Big-bore air rifles for hunting deer? Very possibly!
By Luke Clayton
Nov 10, 2017
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A few years ago in Waco at an outdoor show, I was first exposed to the power of modern day air rifles. AIrforce Airguns had a booth set up and were allowing visitors to test fire their Condor, a PCP style small bore air rifle that is charged to 3,000 psi. via an air tank. There, I met John McCaslin with Airforce Airguns and after a few shots with the Condor, I was thoroughly convinced that their rifle packed plenty of ‘uumph’ to cleanly harvest rabbits and squirrels and even predators such as coyotes.

The problem was that in Texas at that time, there was no season for hunting squirrels. The truth is that I, like many older Texas hunters, had been killing squirrel with the pump up pellet guns since we were kids. It’s just what my generation did and most of us had no idea that it was not legal; back in those days, it might have been. Regardless, every country boy I knew that had a “pump up” air rifle used it for squirrels. 

Then a few years ago, TPWD made it legal to harvest squirrel with air rifles. While doing research (testing) in preparation for allowing air rifles on a single game animal, the eyes of many people that make the laws that govern the hunting of wildlife in Texas were opened.

Also a few years ago, Airforce Airguns introduced it’s “Texan”, a .45 caliber big bore air rifle that when shooting a 350 grain lead bullet and charged with air to a pressure of 3,000 psi., developed 500 foot pounds of energy which is in my opinion, enough to harvest any game animal in North America. Before the Texan, big bore airguns were largely custom made rifles with pretty steep price tags.  The Texan was an instant success and America now had an air rifle powered by air with enough power to cleanly harvest big game that was affordable and available to the general public. Since the Texan came out, many other companies have started producing their version of big bores.

I and about nine other people had the opportunity to test the Texan before production began and it was quickly learned that these rifles packed enough punch to cleanly harvest big game. I personally have killed upwards of 20 wild hogs and several exotics with mine. Regular readers might remember me writing about  using the Texan to harvest a couple of Zebu bulls that had turned into renegades and were chasing hunters up trees on a friends' ranch. With the big 350 grain bullets I shoot from Hunters Supply, the rifles humanely dispatched both these big animals which were later turned into tasty steaks and hamburger!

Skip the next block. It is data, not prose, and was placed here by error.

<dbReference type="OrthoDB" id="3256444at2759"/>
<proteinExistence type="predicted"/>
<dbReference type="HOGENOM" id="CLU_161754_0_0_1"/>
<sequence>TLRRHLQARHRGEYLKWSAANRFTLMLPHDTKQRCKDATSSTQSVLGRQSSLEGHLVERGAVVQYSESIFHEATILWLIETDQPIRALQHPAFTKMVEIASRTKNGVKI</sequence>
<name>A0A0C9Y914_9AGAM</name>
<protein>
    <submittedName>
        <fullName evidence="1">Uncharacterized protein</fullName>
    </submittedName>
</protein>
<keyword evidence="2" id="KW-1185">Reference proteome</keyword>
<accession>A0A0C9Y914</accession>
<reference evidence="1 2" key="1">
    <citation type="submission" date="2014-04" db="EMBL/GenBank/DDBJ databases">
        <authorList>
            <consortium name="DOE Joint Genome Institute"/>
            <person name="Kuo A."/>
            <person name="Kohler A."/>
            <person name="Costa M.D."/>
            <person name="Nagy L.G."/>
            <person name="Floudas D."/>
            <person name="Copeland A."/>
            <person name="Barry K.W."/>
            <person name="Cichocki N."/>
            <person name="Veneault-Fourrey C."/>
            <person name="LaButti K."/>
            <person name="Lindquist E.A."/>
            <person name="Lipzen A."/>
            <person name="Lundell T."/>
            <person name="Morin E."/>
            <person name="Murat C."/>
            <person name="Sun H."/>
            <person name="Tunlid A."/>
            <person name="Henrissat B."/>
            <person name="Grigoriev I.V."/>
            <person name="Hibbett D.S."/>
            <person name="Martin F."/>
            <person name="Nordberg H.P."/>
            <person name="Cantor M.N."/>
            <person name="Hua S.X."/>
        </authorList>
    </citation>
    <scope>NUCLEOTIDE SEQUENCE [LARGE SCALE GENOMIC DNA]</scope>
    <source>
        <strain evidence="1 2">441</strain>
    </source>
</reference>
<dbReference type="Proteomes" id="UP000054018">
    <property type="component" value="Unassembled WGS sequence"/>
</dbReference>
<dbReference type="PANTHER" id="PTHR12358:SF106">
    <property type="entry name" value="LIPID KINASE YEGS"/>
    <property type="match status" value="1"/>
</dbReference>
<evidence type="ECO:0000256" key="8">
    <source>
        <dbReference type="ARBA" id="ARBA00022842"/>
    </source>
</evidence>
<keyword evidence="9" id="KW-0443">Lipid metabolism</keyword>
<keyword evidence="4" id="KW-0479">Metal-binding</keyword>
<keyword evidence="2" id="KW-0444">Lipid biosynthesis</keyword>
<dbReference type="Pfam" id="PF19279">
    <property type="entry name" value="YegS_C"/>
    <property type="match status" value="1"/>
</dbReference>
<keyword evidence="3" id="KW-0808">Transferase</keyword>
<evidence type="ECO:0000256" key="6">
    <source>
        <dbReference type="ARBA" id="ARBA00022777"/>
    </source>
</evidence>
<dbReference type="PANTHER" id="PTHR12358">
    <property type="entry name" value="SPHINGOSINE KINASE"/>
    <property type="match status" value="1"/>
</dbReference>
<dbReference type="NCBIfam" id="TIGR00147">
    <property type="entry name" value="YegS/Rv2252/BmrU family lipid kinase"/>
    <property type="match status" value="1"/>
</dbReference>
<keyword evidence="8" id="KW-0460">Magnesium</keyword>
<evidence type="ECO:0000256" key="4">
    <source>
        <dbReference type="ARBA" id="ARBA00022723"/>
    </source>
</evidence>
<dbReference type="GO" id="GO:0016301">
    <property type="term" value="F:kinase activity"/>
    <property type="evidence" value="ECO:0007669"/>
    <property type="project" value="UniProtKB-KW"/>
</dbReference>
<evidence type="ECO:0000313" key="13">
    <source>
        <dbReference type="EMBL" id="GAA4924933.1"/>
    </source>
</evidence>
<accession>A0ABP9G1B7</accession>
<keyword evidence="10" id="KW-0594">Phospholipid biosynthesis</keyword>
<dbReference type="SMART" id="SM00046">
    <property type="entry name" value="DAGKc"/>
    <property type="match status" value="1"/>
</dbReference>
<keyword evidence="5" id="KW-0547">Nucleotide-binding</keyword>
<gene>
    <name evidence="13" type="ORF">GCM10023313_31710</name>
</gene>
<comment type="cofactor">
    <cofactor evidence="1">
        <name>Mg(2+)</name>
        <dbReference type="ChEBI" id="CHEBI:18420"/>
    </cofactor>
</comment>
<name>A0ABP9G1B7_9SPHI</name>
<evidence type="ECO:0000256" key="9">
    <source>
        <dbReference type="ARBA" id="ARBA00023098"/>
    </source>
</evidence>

The changing of game laws is a process in Texas and rightly so. With the facts established that air rifles are now available that when loaded with big bullets cleanly kill game, it was time to let the state officials that make the game laws aware.

Crosman Arms first petitioned Texas Parks and Wildlife and requested the department take a close look at modern day big bore air rifles. They brought their big bore rifles down to the Kerr Wildlife Management area and did some test shooting with TPWD officials. This test shoot was an ice breaker that opened the door to the next stage of testing that would, in my opinion, help seal the deal.

Eric Henderson with Adventures Afield, a Youtube based outdoor adventure series, contacted Alan Cain, Whitetail deer program leader for TPWD and offered to bring the big guns out, the Airforce Airguns Texans,  for a bit of hunting research. Cain set up the “test hunt” on a ranch he was working with and history was made. I have had the opportunity to visit with Cain extensively after the hunt for my outdoor radio shows and he was obviously impressed with the power of the Texan.

“We harvested spike bucks on this controlled and made shots out to 120 yards which shot completely through the deer, harvesting them as cleanly as any center fire rifle bullet would do,” he recalled.

Cain later spoke at the TPWD Commissioners meeting at Lufkin and presented his findings to the commissioners. There were a few legal issues raised but it appeared all the commissioners were convinced with the fact that big bore air rifles pack plenty of punch to harvest deer-sized game.

Alan Cain, whitetail deer program leader for TPWD with a spike buck he harvest on a research hunt with an Airforce Airguns big bore air rifle. (photo courtesy Eric Henderson with Adventures Afield)

It will be important for all interested in the use of big bore air rifles on deer to stay tuned in to the proceedings beginning in January. Then, the public will have the opportunity to voice their opinion at TWPD meetings.  I, for one, will be there and give my account of my big bore rifle cleanly killing two big mean Zebu bulls as well as a host of tough hogs and other exotics.
I’m convinced that big bore air rifles will be allowed for use on big game in Texas, I just hope it’s as soon as next year!

Listen to Outdoors with Luke Clayton and Friends weekends on radio stations from Nebraska to Texas or anytime online at